In the opening plenary of the 3rd European Climate Change Adaptation (ECCA) Conference, it was stressed that young people must be at the heart of climate change. When it comes to the most pressing environmental issue, we are the key stakeholder and part of our role at 2050 is communicating this to other young people. During this conference, members of our Operational Teams and Board will be attending sessions of interest and will use the 2050 blog as a space to report back on what they’ve learned and how young people can get involved.
On Tuesday 6 June, Policy Subgroup member, Bente Klein reports back…
This third year of the ECCA is unique because businesses are now involved and there is a full business day (Tuesday), as well as an innovation day (prize money up to £20,000 I believe) tomorrow. It was pointed out multiple times that there is a need to build alliances with businesses, hence the importance of their presence. Further, the importance of young people was stressed by the rep of the European Commission and Roseanna Cunningham MSP who even mentioned 2050. The youth voice during the opening plenary came from Joel Meekison from the Scottish Youth Parliament. He reported that in a recent survey by Scottish Youth Parliament, only 10% of the young people surveyed regard climate change as the number 1 environmental concern we should be working on. Others found e.g. litter much more important. It was mentioned that young people need to be able to participate in a systematic way and not just on an ad hoc basis or to tick the boxes. Further, because young people are such a diverse group, with consequently a diverse view on climate change, this should be catered for. How can we (young people & the 2050 Climate Group) ensure that businesses, politicians, key influencers work with us to ‘make the planet great again’? (a key message that was repeated multiple times in the plenary).
4.1 Adaptation Governance
This session looked at the way in which different levels of government interact with each other when it comes to adaptation strategies and policies. As climate change is clearly a multi-level governance challenge, there was an expectation that the adaptation to it would also be a part of adaptation strategy (Reinhard Steuer). However, it turns out that in the research conducted by Steuer et al. there was hardly any institutionalised interaction, if at all the interaction was only project based and purely ad hoc. The same applies for the active engagement from the private sector, policy documents do mention its importance but there is a lack on how (Johannes Klein). Case study of Pittsburgh, PA, presented by Kimberley Lucke showed that there was a big focus on the individual and the role they could play. This creates a ‘Climate Conscious Citizen’ but has led to the shifting away from actors that have much more leverage than individuals. It was concluded that because individualism does not produce effective action, serious action is required from those with more leverage. Potentially this applies only to the US and would need further research to see if it could be applicable elsewhere (the researcher seemed to hint that it wouldn’t be applicable elsewhere).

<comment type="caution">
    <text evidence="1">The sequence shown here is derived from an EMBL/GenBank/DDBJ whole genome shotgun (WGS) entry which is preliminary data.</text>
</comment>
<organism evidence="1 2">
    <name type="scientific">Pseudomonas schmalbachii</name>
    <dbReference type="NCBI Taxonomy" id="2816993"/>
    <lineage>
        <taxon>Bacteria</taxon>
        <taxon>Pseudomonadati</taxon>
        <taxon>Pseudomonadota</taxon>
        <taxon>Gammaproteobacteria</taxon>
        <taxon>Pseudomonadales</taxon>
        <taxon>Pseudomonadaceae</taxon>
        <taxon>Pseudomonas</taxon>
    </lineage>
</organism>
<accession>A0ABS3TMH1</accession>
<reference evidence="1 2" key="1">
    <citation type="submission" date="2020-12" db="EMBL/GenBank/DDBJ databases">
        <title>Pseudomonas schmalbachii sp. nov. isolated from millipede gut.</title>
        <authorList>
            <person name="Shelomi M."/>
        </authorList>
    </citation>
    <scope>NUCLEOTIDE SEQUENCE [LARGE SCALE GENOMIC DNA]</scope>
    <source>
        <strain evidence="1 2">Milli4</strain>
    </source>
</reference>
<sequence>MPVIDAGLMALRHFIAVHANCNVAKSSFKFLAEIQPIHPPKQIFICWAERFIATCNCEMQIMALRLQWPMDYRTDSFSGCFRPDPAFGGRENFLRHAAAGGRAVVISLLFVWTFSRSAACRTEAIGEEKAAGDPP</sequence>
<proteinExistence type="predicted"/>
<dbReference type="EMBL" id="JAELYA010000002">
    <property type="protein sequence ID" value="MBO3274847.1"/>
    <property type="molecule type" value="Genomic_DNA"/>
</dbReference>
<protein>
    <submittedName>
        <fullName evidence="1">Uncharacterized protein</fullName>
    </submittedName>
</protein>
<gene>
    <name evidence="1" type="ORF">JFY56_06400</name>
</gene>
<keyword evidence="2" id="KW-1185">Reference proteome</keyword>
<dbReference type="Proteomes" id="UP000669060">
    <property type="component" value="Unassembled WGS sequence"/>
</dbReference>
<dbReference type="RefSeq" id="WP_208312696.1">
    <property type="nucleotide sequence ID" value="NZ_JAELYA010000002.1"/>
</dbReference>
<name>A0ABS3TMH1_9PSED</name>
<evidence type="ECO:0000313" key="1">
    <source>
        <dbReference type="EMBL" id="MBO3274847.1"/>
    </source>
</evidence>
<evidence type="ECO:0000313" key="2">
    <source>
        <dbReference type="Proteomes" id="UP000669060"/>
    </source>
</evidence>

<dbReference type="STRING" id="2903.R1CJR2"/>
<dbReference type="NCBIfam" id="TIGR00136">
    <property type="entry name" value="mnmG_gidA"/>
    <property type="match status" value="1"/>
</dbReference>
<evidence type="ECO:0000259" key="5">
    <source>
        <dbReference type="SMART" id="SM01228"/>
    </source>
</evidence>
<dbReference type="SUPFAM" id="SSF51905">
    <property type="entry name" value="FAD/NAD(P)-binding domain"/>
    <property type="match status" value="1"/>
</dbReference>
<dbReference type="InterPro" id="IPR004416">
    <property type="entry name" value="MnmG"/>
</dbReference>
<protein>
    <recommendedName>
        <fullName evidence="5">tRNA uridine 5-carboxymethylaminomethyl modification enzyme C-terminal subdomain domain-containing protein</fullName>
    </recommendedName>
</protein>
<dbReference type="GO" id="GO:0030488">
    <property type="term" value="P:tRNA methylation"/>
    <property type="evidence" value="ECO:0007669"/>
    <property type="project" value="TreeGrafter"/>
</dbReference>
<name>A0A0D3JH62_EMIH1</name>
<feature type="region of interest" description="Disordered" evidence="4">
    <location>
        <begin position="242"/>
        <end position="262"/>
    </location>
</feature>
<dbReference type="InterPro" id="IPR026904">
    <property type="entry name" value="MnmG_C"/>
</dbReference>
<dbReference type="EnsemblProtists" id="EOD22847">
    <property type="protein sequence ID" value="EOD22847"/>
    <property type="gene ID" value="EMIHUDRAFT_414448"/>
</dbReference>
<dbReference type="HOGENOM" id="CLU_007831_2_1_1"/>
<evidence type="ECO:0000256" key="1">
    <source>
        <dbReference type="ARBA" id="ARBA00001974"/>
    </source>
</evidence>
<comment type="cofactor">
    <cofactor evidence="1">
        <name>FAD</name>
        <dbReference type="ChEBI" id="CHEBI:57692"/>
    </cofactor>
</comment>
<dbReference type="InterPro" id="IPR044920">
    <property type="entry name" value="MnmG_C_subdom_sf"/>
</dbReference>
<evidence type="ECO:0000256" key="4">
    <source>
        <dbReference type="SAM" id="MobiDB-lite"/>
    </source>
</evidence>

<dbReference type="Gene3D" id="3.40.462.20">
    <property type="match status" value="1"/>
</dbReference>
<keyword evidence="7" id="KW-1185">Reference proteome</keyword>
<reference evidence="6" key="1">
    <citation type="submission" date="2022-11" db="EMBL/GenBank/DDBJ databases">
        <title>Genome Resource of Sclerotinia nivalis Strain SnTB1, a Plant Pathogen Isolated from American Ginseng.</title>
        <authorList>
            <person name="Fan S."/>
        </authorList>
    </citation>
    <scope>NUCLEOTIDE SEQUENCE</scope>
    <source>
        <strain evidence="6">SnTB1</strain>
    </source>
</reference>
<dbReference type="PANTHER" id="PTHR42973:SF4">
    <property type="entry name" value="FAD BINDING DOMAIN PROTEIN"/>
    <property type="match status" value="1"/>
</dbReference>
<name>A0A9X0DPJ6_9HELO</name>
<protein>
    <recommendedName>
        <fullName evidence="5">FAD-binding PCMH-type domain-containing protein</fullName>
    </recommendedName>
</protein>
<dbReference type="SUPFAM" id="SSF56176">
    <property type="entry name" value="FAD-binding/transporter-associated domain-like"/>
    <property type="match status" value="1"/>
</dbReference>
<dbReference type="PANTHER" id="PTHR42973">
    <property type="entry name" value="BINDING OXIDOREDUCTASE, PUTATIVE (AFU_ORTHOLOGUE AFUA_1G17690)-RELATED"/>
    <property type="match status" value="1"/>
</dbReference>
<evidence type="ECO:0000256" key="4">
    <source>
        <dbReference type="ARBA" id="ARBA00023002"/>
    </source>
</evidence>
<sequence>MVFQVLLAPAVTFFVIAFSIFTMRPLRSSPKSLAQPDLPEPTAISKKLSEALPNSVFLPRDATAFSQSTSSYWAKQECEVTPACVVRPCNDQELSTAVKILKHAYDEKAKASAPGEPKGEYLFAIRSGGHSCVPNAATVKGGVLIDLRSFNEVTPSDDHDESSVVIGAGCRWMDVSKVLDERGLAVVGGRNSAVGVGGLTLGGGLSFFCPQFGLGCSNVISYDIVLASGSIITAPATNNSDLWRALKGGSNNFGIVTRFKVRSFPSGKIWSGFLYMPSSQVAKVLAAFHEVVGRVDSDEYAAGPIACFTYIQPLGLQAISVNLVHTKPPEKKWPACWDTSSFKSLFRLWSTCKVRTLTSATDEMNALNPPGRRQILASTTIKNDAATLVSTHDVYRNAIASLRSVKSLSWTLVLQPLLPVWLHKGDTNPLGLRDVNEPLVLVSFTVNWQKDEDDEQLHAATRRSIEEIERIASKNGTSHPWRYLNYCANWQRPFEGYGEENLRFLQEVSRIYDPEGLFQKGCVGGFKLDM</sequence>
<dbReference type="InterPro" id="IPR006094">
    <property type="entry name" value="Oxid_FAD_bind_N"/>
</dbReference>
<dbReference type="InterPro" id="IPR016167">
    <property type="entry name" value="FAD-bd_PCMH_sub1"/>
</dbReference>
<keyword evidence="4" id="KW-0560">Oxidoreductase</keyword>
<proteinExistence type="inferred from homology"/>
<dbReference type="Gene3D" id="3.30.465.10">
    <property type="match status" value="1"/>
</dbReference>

In short, more coordinated multilevel action is needed and there are many opportunities for young people to ensure that the policies among governance levels are streamlined. This will be a massive task, but the example of mitigation (e.g. effort sharing in the EU) will be there to help guide the adaptation policymakers.
6.9 Fostering dialogue and learning on M&E of climate change adaptation (CCA) and disaster risk reduction (DRR) policies.
Countries develop M&E (monitoring & evaluation) schemes especially for their reporting requirements under EU and international law, but also to a lesser extent for the national-level legal and admin requirements in place in their country. This applies both to CCA and to DRR. Both fields struggle with the same issues (‘pitfalls’) in their reporting. The main pitfall being that there is no single indicator that is universal, despite many attempts from researchers. If one tries to universalise issues, then there is a great risk that the deeper understanding of the specific context will get lost. Further, despite the desire to work with quantitative data only, one should never forget that there is a specific context and narrative behind these data and it is crucial to understand these as well. Finally, the adaptation progress is often greater than the simple sum of individual interventions. Therefore, the sketching of an overall picture is very difficult. The potential for M&E, on the other hand, in both fields is great. It can mainly be used as a learning tool as well as for accountability reporting.
Tomorrow we’ll have more updates!
Please note, we are keen to try and report daily and as such, these reports may be brief. It’s possible that we might elaborate on some of the learned topics in future blogs.
“The theme of ECCA 2017 is ‘Our Climate Ready Future’. Our vision is that this conference will inspire and enable people to work together to discover and deliver positive climate adaptation solutions that can strengthen society, revitalise local economies and enhance the environment. We are bringing together the people who will deliver action on the ground – from business, industry, NGOs, local government and communities – to share knowledge, ideas and experience with leading researchers and policymakers.”